The figure below displays an example of asynchronous data transfer. The transmitter outputs data within tDV after asserting the write signal. The receiver samples or latches data on the rising edge of the write signal.

Figure 11 – Asynchronous Data Transfer Example

Data Delay

Data Delay allows you to phase shift the acquisition channels, generation channels, and the exported clock. Configuring data and clock positions allows you to use your NI digital i/o instrument for many common applications including measuring setup and hold times, measuring propagation delays, and maximizing the timing margins among high-speed data transfers. Data Delay is available only on Synchronization and Memory Core (SMC) based digital products which include the NI 6541/42, 6551/52, and 6561/62 in either PCI or PXI.

The delay value can be as small as 1/256th of the clock frequency, and requires a minimum clock speed of 25 MHz (for frequencies below 25 MHz, oversample the data at a rate where clock delay is available). You can set each individual channel to apply the delay, or ignore it. You can choose one data delay value for generation and one for acquisition only per board. For example, you can delay your acquisition channels by 1/64 of your clock period, and delay your generation channels by only 1/256 of your clock period.

In addition to data delay, the NI SMC-based digital products above also allow you to set an additional clock delay called tCO to help offset reading data during a transition. This value is 2.5 ns and is enabled by default. You can turn this off or on per-channel while using the data delay setting.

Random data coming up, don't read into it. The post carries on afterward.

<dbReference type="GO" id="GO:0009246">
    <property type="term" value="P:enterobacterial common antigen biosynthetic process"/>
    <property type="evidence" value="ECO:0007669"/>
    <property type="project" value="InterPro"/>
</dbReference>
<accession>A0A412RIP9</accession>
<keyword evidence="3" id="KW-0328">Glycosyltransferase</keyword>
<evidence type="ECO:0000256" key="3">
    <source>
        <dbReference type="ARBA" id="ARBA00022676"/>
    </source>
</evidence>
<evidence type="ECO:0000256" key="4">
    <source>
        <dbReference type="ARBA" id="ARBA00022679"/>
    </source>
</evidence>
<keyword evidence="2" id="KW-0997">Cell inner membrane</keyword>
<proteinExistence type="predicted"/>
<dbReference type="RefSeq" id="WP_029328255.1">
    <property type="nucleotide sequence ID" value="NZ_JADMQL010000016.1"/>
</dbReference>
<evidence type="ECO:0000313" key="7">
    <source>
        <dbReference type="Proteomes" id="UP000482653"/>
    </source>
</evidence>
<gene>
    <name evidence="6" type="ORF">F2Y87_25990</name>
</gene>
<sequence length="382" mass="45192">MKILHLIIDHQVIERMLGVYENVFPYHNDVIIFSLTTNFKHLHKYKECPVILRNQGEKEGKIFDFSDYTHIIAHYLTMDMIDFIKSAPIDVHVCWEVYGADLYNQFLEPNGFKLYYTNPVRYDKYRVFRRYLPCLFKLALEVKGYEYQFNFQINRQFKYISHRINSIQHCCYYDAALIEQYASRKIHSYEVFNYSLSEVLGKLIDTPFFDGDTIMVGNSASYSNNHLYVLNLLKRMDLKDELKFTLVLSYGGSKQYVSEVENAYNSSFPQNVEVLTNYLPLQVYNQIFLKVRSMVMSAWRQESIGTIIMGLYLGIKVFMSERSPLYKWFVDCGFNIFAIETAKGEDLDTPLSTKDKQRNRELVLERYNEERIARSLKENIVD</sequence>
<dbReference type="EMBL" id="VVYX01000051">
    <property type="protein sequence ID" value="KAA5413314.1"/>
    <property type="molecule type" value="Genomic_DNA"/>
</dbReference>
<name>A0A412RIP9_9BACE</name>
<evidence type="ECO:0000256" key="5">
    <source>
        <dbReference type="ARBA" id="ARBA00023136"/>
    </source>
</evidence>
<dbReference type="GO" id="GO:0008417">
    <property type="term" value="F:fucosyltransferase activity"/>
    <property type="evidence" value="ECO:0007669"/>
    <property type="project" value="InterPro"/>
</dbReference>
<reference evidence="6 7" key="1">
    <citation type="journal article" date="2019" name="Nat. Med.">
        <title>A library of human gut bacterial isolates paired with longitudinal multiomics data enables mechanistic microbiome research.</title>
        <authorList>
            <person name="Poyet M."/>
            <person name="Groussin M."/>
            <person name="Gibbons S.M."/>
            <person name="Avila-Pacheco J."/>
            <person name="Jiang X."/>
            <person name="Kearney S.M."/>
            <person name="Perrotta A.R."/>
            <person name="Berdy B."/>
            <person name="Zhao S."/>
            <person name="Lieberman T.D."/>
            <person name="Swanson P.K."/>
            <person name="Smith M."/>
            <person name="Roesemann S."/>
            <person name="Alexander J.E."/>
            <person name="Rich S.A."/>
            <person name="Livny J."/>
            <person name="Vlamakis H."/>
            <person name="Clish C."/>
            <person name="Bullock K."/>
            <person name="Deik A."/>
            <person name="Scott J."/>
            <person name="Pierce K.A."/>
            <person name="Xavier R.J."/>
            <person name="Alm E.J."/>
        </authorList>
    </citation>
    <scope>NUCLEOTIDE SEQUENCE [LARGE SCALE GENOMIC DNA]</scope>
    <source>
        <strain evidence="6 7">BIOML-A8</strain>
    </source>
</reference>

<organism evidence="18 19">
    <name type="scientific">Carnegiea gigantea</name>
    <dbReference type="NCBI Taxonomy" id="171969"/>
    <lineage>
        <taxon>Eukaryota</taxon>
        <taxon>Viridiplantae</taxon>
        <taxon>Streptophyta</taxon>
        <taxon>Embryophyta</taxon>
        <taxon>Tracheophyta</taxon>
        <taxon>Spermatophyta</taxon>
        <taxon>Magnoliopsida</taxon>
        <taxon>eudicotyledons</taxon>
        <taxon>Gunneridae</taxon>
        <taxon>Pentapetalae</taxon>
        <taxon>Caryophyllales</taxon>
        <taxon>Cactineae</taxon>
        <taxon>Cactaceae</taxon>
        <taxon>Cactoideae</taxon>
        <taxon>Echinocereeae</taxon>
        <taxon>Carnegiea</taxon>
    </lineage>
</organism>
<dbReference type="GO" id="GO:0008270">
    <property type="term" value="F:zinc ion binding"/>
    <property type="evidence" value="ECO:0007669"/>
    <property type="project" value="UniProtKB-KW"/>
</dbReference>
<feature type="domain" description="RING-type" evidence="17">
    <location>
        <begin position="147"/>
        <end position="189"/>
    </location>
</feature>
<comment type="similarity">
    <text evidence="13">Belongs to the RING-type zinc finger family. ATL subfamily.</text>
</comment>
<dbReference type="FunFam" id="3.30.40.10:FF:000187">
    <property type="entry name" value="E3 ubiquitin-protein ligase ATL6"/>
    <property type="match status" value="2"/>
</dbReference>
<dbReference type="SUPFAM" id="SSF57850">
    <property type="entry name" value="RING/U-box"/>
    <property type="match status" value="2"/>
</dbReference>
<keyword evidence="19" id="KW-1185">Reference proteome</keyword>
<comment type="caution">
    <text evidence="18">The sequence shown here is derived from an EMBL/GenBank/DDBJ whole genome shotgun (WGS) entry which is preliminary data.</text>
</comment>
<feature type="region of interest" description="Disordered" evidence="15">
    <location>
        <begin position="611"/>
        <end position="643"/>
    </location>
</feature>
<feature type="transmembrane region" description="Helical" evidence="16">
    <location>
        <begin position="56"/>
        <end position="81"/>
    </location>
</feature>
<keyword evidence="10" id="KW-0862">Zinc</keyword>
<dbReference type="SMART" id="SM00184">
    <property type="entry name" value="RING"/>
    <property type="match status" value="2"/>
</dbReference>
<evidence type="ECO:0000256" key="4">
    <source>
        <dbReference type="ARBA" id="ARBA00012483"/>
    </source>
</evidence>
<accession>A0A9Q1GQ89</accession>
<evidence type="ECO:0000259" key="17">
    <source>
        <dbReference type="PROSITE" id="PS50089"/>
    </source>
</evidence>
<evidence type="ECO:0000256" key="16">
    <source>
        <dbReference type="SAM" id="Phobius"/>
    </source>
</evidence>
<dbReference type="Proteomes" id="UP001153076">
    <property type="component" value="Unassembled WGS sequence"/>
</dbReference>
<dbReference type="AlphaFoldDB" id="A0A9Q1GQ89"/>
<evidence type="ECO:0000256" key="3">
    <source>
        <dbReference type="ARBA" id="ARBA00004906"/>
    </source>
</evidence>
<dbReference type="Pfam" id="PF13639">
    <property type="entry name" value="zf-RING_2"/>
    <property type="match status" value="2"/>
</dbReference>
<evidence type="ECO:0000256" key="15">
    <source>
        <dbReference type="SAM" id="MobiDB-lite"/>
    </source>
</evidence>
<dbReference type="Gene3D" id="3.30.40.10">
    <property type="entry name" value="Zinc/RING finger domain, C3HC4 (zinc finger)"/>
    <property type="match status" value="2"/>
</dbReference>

The figure below shows data delay being used with generation. The data delay tDD(Tx), is added to the Clock to Out Time (tCO) to delay the data by the specified amount.

Figure 12 – Data Delay (Generation)

Data delay can be used with acquisition as well. In this case, the sample taken is delayed by tDD(Rx).

Figure 13 – Data Delay (Acquisition)

Jitter and Noise

Jitter is essentially noise in the time domain of a digital signal. The edges of a clock signal, for example, are not all exactly a constant time apart from each other. Each clock period varies by a small amount caused by small imperfections. This period-to-period error or variation is called jitter. 

Skew is the time difference between two events that occur simultaneously. Inter-channel skew is an example of the time differences introduced by different characteristics of multiple channels.

Skew can occur between channels on one module, or between channels on separate modules (inter-module skew). 

The setup time (Tsu) is the amount of time that the data signal must be stable before the assertion edge of the clock. The holt time (TH) is the amount of time that the data signal must be stable after the assertion edge of the clock.

Figure 14 – Setup Time and Hold Time

The Real Picture

Apart from the Clock to Out Time and the Transmit Data Delay (TDD(Tx)) and the Receive Data Delay (TDD(Rx)), there are also other parameters that affect the actual delay in synchronization. The above mentioned setup time and hold time are such parameters.

Figure 15 – The Real Picture